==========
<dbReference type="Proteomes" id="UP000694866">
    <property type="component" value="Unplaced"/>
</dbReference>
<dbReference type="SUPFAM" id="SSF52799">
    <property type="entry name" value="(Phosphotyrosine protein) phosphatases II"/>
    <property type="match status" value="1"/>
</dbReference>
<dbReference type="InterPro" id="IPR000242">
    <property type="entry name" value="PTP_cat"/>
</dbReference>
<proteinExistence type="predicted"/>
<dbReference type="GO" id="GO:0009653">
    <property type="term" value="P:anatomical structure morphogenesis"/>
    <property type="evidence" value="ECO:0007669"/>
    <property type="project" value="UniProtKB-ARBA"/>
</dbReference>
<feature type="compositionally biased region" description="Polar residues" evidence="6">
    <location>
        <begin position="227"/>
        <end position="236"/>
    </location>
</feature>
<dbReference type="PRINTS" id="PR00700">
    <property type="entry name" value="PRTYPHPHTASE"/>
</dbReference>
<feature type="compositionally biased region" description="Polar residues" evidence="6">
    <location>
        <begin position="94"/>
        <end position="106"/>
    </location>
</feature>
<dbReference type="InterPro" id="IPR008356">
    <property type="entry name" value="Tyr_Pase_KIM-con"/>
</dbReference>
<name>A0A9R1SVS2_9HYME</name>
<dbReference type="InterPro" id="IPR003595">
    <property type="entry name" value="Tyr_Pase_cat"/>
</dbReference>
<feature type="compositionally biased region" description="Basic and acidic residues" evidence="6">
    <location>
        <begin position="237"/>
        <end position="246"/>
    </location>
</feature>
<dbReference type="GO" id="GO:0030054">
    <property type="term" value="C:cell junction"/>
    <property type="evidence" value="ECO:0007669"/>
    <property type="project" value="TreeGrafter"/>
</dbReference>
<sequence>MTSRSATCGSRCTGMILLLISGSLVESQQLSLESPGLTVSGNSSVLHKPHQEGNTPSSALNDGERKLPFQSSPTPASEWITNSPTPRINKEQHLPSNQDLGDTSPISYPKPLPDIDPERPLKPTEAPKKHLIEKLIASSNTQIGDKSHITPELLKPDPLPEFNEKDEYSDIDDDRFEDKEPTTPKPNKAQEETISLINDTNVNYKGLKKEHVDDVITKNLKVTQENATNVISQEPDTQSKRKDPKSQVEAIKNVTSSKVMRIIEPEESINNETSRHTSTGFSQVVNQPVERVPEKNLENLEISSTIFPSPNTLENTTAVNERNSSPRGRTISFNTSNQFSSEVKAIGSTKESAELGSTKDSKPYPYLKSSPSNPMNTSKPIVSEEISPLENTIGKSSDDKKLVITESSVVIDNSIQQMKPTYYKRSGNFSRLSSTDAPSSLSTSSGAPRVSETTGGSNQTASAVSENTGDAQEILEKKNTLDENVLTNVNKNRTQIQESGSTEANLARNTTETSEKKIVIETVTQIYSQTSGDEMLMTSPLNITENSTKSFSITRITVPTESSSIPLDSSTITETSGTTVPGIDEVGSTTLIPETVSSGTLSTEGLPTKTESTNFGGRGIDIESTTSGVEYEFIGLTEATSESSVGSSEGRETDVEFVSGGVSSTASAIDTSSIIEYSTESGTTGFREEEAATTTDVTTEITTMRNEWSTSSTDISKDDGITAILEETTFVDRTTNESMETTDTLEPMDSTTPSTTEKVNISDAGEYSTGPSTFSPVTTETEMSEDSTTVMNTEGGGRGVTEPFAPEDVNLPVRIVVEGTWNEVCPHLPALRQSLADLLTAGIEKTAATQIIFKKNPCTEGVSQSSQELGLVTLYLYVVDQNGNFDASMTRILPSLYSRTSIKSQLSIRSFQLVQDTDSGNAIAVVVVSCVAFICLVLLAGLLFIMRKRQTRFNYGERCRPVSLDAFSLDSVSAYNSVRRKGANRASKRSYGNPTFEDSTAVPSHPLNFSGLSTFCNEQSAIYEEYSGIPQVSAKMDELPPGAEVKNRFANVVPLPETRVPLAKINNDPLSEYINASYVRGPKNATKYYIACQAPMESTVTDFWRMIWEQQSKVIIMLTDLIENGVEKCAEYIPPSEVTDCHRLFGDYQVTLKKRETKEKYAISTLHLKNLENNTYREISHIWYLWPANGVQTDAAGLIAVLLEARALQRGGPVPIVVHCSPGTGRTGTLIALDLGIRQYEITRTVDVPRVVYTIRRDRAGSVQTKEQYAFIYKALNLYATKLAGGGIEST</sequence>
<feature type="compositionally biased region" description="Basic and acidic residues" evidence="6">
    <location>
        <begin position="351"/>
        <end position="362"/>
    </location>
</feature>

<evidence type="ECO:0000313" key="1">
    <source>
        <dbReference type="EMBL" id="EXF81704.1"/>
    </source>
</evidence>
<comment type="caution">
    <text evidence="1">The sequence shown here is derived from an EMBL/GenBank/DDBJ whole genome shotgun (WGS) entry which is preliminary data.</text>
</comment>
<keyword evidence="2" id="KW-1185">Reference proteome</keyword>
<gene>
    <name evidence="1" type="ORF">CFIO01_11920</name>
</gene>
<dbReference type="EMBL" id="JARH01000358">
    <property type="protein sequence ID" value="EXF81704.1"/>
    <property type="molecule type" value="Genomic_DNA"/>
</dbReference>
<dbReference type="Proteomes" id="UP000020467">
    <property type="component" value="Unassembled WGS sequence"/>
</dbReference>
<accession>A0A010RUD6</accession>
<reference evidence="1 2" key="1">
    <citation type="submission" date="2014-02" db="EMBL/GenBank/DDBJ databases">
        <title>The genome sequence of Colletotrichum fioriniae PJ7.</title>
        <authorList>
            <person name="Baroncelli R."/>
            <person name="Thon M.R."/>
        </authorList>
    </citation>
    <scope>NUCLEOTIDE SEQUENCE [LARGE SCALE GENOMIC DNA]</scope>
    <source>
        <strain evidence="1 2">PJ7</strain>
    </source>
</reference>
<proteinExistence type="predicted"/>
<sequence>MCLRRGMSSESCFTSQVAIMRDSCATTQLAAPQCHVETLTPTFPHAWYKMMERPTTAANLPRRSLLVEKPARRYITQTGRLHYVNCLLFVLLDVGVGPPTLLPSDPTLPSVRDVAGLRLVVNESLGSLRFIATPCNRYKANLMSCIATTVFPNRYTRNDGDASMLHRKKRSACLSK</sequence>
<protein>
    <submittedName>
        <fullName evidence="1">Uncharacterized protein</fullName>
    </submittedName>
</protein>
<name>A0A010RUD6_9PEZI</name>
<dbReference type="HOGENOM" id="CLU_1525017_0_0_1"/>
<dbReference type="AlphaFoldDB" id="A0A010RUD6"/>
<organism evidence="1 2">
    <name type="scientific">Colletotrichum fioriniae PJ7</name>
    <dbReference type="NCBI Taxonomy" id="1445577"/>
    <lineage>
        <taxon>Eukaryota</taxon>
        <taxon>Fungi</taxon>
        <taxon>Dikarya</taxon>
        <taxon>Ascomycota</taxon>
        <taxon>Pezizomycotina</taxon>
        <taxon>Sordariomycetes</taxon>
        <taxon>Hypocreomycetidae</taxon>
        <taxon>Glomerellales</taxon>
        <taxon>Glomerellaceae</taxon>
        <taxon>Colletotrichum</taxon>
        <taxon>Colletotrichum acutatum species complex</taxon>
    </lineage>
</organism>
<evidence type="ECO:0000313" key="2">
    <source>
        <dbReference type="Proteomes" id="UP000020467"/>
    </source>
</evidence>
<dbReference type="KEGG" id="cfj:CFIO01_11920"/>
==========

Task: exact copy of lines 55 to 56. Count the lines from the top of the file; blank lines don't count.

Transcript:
    </location>
</feature>